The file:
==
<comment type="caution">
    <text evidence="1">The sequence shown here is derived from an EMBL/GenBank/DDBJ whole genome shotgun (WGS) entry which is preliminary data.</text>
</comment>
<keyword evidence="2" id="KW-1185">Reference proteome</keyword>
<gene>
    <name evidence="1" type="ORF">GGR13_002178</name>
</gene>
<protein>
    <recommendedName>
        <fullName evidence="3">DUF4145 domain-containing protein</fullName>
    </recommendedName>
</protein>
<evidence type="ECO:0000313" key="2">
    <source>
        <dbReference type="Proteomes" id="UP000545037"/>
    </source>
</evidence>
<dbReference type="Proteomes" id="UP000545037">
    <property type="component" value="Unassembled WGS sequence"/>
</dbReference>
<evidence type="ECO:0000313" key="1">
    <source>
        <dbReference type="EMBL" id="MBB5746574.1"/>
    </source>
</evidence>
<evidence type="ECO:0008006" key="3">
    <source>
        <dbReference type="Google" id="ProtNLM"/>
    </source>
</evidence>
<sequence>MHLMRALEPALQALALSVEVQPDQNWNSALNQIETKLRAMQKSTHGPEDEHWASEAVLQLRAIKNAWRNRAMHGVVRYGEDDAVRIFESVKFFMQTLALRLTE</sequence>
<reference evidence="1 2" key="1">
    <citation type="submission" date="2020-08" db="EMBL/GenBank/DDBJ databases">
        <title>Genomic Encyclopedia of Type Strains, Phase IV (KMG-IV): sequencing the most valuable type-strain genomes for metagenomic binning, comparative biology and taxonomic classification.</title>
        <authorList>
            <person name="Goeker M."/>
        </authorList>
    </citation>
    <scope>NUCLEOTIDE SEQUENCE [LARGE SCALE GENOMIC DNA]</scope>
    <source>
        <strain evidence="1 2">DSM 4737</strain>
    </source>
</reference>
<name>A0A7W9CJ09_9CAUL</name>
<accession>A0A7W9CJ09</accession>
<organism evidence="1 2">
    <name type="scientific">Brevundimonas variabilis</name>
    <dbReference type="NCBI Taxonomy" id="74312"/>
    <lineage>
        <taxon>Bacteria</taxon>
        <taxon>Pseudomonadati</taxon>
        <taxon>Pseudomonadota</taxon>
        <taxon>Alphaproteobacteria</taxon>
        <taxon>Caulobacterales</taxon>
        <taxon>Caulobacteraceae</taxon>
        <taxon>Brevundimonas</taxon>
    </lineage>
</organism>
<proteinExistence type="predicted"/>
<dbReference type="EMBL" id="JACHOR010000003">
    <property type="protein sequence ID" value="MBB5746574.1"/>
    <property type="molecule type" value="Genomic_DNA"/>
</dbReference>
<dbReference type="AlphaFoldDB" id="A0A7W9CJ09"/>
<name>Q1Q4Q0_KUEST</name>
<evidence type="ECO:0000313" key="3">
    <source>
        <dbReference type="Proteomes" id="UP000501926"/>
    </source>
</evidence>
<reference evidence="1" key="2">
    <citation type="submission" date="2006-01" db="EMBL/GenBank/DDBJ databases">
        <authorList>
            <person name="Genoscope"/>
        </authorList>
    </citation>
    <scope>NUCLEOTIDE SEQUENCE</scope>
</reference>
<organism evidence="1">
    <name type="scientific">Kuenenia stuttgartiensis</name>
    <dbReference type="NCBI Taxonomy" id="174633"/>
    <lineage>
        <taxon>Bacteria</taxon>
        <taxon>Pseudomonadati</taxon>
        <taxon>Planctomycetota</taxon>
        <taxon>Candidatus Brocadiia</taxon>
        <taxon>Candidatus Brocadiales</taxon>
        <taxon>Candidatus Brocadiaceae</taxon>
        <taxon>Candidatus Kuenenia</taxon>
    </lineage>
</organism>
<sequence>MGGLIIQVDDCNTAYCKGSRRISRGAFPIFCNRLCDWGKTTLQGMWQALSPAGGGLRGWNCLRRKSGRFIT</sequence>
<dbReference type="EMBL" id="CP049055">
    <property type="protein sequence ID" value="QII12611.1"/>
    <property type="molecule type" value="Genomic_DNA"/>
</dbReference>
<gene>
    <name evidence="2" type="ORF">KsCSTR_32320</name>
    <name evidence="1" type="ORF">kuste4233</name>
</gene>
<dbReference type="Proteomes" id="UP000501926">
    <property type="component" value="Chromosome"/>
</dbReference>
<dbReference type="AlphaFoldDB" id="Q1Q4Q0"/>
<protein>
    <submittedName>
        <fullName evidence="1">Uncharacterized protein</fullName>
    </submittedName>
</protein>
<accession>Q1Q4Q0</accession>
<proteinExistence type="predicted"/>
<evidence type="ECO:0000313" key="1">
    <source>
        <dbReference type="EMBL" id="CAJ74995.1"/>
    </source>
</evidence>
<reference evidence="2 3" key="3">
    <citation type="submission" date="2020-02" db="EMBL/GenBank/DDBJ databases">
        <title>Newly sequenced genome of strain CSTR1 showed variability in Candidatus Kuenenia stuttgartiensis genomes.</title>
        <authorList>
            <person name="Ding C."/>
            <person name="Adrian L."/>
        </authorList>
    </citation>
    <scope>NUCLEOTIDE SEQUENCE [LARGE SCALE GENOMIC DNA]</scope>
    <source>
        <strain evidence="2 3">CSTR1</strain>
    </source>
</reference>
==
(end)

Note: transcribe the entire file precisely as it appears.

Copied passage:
<comment type="caution">
    <text evidence="1">The sequence shown here is derived from an EMBL/GenBank/DDBJ whole genome shotgun (WGS) entry which is preliminary data.</text>
</comment>
<keyword evidence="2" id="KW-1185">Reference proteome</keyword>
<gene>
    <name evidence="1" type="ORF">GGR13_002178</name>
</gene>
<protein>
    <recommendedName>
        <fullName evidence="3">DUF4145 domain-containing protein</fullName>
    </recommendedName>
</protein>
<evidence type="ECO:0000313" key="2">
    <source>
        <dbReference type="Proteomes" id="UP000545037"/>
    </source>
</evidence>
<dbReference type="Proteomes" id="UP000545037">
    <property type="component" value="Unassembled WGS sequence"/>
</dbReference>
<evidence type="ECO:0000313" key="1">
    <source>
        <dbReference type="EMBL" id="MBB5746574.1"/>
    </source>
</evidence>
<evidence type="ECO:0008006" key="3">
    <source>
        <dbReference type="Google" id="ProtNLM"/>
    </source>
</evidence>
<sequence>MHLMRALEPALQALALSVEVQPDQNWNSALNQIETKLRAMQKSTHGPEDEHWASEAVLQLRAIKNAWRNRAMHGVVRYGEDDAVRIFESVKFFMQTLALRLTE</sequence>
<reference evidence="1 2" key="1">
    <citation type="submission" date="2020-08" db="EMBL/GenBank/DDBJ databases">
        <title>Genomic Encyclopedia of Type Strains, Phase IV (KMG-IV): sequencing the most valuable type-strain genomes for metagenomic binning, comparative biology and taxonomic classification.</title>
        <authorList>
            <person name="Goeker M."/>
        </authorList>
    </citation>
    <scope>NUCLEOTIDE SEQUENCE [LARGE SCALE GENOMIC DNA]</scope>
    <source>
        <strain evidence="1 2">DSM 4737</strain>
    </source>
</reference>
<name>A0A7W9CJ09_9CAUL</name>
<accession>A0A7W9CJ09</accession>
<organism evidence="1 2">
    <name type="scientific">Brevundimonas variabilis</name>
    <dbReference type="NCBI Taxonomy" id="74312"/>
    <lineage>
        <taxon>Bacteria</taxon>
        <taxon>Pseudomonadati</taxon>
        <taxon>Pseudomonadota</taxon>
        <taxon>Alphaproteobacteria</taxon>
        <taxon>Caulobacterales</taxon>
        <taxon>Caulobacteraceae</taxon>
        <taxon>Brevundimonas</taxon>
    </lineage>
</organism>
<proteinExistence type="predicted"/>
<dbReference type="EMBL" id="JACHOR010000003">
    <property type="protein sequence ID" value="MBB5746574.1"/>
    <property type="molecule type" value="Genomic_DNA"/>
</dbReference>
<dbReference type="AlphaFoldDB" id="A0A7W9CJ09"/>
<name>Q1Q4Q0_KUEST</name>
<evidence type="ECO:0000313" key="3">
    <source>
        <dbReference type="Proteomes" id="UP000501926"/>
    </source>
</evidence>
<reference evidence="1" key="2">
    <citation type="submission" date="2006-01" db="EMBL/GenBank/DDBJ databases">
        <authorList>
            <person name="Genoscope"/>
        </authorList>
    </citation>
    <scope>NUCLEOTIDE SEQUENCE</scope>
</reference>
<organism evidence="1">
    <name type="scientific">Kuenenia stuttgartiensis</name>
    <dbReference type="NCBI Taxonomy" id="174633"/>
    <lineage>
        <taxon>Bacteria</taxon>
        <taxon>Pseudomonadati</taxon>
        <taxon>Planctomycetota</taxon>
        <taxon>Candidatus Brocadiia</taxon>
        <taxon>Candidatus Brocadiales</taxon>
        <taxon>Candidatus Brocadiaceae</taxon>
        <taxon>Candidatus Kuenenia</taxon>
    </lineage>
</organism>
<sequence>MGGLIIQVDDCNTAYCKGSRRISRGAFPIFCNRLCDWGKTTLQGMWQALSPAGGGLRGWNCLRRKSGRFIT</sequence>
<dbReference type="EMBL" id="CP049055">
    <property type="protein sequence ID" value="QII12611.1"/>
    <property type="molecule type" value="Genomic_DNA"/>
</dbReference>
<gene>
    <name evidence="2" type="ORF">KsCSTR_32320</name>
    <name evidence="1" type="ORF">kuste4233</name>
</gene>
<dbReference type="Proteomes" id="UP000501926">
    <property type="component" value="Chromosome"/>
</dbReference>
<dbReference type="AlphaFoldDB" id="Q1Q4Q0"/>
<protein>
    <submittedName>
        <fullName evidence="1">Uncharacterized protein</fullName>
    </submittedName>
</protein>
<accession>Q1Q4Q0</accession>
<proteinExistence type="predicted"/>
<evidence type="ECO:0000313" key="1">
    <source>
        <dbReference type="EMBL" id="CAJ74995.1"/>
    </source>
</evidence>
<reference evidence="2 3" key="3">
    <citation type="submission" date="2020-02" db="EMBL/GenBank/DDBJ databases">
        <title>Newly sequenced genome of strain CSTR1 showed variability in Candidatus Kuenenia stuttgartiensis genomes.</title>
        <authorList>
            <person name="Ding C."/>
            <person name="Adrian L."/>
        </authorList>
    </citation>
    <scope>NUCLEOTIDE SEQUENCE [LARGE SCALE GENOMIC DNA]</scope>
    <source>
        <strain evidence="2 3">CSTR1</strain>
    </source>
</reference>